Lessons

Here are a series of diagrams laid out logically with little animations to explain various topics of music theory. Although there is accompanying text for self-study, these resources are flexible enough for a music teacher to give their own customised commentary. Using the forward and back arrows, it is easy to navigate through the presentations.

Exercises

This has definitely been a very useful area of the website for my students over the years. There are a great many exercises to test theory concepts. What I’ve appreciated about the design of these tests is that there is no time pressure, which is helpful for allowing some thinking time to the student grappling with a new concept. The best thing about this area is, right towards the bottom of the list, under the heading “FOR TEACHERS” is a page called “Exercise Customizer.” Here you can go to town very easily perfecting the test for the individual needs of your student and then you can copy and paste the unique link to share with them via email or another messaging service. Some of the tests are generic to all instruments and others are specific to keyboards and guitars.

Tools

There are some handy utilities under this section like “Tempo Tapper” which very quickly analyses the speed of your tapping and generates a metronome figure in beats per minute. This is useful for discreetly working out how fast or slow a student is playing their piece compared with what tempo it should be. “Staff Paper Generator” quickly produces manuscript paper you can print for free. “Pop-up Piano” is useful to play or mark notes on a virtual piano keyboard.

Products

The man who has provided this wonderful website for free, helps fund the project from the sales of his two apps for iPhone, iPad and iPod touch. One is called “Theory Lessons” and the other “Tenuto” which are basically enhanced and offline versions of his website materials. The quality of these two apps is outstanding and make a nice progression if you wish to support his work.

This website is a gem of a find and infinitely useful. If you haven’t already done so, I would strongly recommend you take a look at musictheory.net

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Music theory is a passion of mine. As a composer as well as a music teacher, I realise that teaching music theory provides the building blocks of a more complete musician. Put simply, “knowledge is power.”

So it was with great interest that I have noticed that the ABRSM (The Associated Board of the Royal Schools of Music), who lead the way in music examinations in the world, was having a major overhaul in the way they test music theory, starting from January 2018.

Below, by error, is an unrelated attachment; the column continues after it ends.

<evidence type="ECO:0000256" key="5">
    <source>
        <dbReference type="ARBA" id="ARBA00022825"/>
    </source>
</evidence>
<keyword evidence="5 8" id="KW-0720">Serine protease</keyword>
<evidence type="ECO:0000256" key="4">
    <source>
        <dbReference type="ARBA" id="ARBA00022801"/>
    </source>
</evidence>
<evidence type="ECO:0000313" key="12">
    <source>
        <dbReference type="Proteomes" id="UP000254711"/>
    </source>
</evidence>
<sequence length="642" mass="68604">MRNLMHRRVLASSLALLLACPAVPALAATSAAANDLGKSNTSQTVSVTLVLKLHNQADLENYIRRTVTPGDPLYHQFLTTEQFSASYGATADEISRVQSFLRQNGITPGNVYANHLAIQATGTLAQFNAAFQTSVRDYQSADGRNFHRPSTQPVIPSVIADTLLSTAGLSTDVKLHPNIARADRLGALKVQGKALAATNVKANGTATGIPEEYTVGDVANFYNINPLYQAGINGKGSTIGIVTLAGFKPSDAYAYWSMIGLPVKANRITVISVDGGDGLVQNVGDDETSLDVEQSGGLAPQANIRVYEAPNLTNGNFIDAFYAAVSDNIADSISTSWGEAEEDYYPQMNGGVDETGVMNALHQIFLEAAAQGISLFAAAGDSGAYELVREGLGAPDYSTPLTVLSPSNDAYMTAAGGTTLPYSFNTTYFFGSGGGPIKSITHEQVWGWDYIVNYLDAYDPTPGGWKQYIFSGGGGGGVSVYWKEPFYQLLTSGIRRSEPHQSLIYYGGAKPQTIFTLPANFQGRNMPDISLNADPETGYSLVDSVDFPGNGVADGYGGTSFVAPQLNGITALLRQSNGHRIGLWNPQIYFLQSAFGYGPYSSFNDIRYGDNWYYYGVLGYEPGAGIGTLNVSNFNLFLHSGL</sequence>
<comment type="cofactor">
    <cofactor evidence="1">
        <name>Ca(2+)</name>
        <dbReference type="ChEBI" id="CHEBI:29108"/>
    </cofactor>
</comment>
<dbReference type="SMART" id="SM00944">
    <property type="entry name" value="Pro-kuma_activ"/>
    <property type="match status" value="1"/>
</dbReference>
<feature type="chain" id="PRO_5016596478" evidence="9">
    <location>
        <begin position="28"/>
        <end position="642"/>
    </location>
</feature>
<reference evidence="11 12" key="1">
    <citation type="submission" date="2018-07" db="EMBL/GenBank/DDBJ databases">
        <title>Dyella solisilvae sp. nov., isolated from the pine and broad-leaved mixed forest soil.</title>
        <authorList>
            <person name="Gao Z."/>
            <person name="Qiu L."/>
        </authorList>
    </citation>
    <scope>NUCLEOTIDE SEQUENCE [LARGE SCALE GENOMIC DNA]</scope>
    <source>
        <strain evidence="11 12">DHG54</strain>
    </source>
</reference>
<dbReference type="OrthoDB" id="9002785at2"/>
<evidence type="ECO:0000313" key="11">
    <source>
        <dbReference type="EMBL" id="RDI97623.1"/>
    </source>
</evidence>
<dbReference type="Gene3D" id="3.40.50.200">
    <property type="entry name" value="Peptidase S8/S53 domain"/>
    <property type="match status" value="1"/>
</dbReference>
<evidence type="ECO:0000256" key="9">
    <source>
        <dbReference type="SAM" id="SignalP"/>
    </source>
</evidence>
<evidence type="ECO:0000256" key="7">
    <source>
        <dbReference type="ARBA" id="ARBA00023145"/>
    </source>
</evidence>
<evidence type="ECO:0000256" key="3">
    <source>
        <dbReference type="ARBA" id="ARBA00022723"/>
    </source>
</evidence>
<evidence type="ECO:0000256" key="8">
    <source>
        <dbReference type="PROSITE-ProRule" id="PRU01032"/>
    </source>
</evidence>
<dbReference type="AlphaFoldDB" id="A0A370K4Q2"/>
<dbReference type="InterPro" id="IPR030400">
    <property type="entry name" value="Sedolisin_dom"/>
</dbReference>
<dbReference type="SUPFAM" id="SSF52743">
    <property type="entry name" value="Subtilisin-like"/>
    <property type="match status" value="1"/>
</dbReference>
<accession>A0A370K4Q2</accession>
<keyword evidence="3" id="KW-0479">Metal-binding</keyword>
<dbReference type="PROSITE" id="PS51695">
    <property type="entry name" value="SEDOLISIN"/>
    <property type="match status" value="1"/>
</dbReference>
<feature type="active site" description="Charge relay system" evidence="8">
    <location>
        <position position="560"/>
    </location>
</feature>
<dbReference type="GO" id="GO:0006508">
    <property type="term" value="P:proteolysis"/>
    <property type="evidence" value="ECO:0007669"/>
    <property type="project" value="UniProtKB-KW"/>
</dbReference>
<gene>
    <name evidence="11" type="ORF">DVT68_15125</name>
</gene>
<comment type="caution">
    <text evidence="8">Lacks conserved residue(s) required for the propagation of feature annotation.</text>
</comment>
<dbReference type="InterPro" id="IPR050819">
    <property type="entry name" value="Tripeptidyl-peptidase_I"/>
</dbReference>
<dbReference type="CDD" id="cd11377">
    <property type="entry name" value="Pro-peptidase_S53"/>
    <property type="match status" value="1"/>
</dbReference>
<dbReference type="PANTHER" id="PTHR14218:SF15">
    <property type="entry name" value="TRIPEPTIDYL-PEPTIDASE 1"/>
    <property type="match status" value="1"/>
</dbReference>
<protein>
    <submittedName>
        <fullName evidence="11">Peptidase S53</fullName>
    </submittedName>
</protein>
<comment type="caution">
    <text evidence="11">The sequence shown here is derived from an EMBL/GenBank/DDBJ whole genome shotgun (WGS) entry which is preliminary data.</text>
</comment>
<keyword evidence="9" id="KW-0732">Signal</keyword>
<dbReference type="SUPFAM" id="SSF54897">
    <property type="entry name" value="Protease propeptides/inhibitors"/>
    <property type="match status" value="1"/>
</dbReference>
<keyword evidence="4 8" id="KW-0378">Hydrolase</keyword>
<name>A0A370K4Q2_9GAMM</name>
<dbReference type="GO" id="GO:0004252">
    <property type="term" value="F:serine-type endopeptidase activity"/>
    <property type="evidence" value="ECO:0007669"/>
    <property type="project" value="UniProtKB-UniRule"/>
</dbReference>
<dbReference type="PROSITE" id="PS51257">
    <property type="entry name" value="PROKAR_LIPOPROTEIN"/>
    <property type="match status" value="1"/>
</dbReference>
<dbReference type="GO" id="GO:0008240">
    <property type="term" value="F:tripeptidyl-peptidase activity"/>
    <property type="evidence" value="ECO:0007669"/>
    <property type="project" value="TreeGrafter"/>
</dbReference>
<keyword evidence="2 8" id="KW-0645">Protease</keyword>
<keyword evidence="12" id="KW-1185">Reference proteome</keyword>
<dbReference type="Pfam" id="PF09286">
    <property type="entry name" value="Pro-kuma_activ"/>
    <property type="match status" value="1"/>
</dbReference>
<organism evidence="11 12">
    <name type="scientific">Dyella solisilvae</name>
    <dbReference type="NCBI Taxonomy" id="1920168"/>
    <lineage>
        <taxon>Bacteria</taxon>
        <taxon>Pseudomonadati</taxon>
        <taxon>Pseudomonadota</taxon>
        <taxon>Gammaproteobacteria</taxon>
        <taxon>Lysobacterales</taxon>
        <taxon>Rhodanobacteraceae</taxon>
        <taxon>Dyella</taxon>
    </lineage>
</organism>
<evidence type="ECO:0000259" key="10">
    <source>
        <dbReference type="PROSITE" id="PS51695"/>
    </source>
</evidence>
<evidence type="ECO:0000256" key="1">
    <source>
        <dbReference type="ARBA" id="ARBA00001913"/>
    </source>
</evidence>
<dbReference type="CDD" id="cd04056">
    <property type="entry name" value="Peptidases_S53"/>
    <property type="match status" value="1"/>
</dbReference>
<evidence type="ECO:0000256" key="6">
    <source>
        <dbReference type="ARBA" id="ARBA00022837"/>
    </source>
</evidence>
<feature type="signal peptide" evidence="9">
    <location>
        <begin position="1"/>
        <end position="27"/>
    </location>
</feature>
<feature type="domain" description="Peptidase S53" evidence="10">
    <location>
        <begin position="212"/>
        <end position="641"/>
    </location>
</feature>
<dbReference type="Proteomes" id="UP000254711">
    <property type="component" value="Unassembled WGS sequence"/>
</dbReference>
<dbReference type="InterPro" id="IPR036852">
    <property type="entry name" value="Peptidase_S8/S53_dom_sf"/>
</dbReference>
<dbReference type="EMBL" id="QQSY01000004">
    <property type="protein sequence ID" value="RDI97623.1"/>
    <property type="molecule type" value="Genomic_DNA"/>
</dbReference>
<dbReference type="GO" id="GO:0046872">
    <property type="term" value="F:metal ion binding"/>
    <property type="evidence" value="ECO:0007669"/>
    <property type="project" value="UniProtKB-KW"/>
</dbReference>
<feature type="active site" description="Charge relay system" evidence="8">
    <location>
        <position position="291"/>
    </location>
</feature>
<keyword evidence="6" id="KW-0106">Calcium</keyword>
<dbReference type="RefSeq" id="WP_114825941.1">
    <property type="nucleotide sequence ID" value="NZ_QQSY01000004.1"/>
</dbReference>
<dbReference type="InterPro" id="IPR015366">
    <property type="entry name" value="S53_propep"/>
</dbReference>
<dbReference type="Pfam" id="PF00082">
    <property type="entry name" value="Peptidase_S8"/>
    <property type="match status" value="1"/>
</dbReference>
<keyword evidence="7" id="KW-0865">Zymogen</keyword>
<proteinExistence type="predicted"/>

Why the change? What will be different? Are there any resources to help with the change?

Why the change

A need to modernise their exams and react to feedback from teachers and students has brought on these recent changes. Looking at the new specimen papers, you get a feeling that the tests are less ambiguous than in times past.

Differences

The changes will only affect grades 1-5 at the moment. The rhythm-writing in early grades is being replaced. This used to provide a nice little introduction to the basics of composing but I would imagine that the quality of preparation for this question would have varied greatly from teacher to teacher depending on their own skills or imagination. At the grade 4, there used to be the option of the word-setting question. That has now been axed as well as the option of writing a complete melody at grade 5. How will students cope with the transition into grade 6-8 where composing is a large portion of the assessment? I think that step will be harder for candidates from now on. I have long thought that, although the exams for grade 6-8 are excellent, the resources and support material for these higher grades are appalling and desperately need revamping by the ABRSM. But that’s a subject of another blog.

Gone are the SATB open and short score converting question which was extremely time-consuming. I really like the use of multiple choice questions for the meaning of performance directions. Generally, the exam looks a lot more inviting, modern, clean which is very welcome.

Resources

At the start of 2019, the old exams papers for 2018 will be posted as a preparation booklet but that is quite some time away. In the meantime, the ABRSM has published on their website two sets of sample exam papers as a free download.

I really like a free quiz page that you can share with students to give them practice with the new multiple choice question. That will continue to be a very useful resource do-doubt.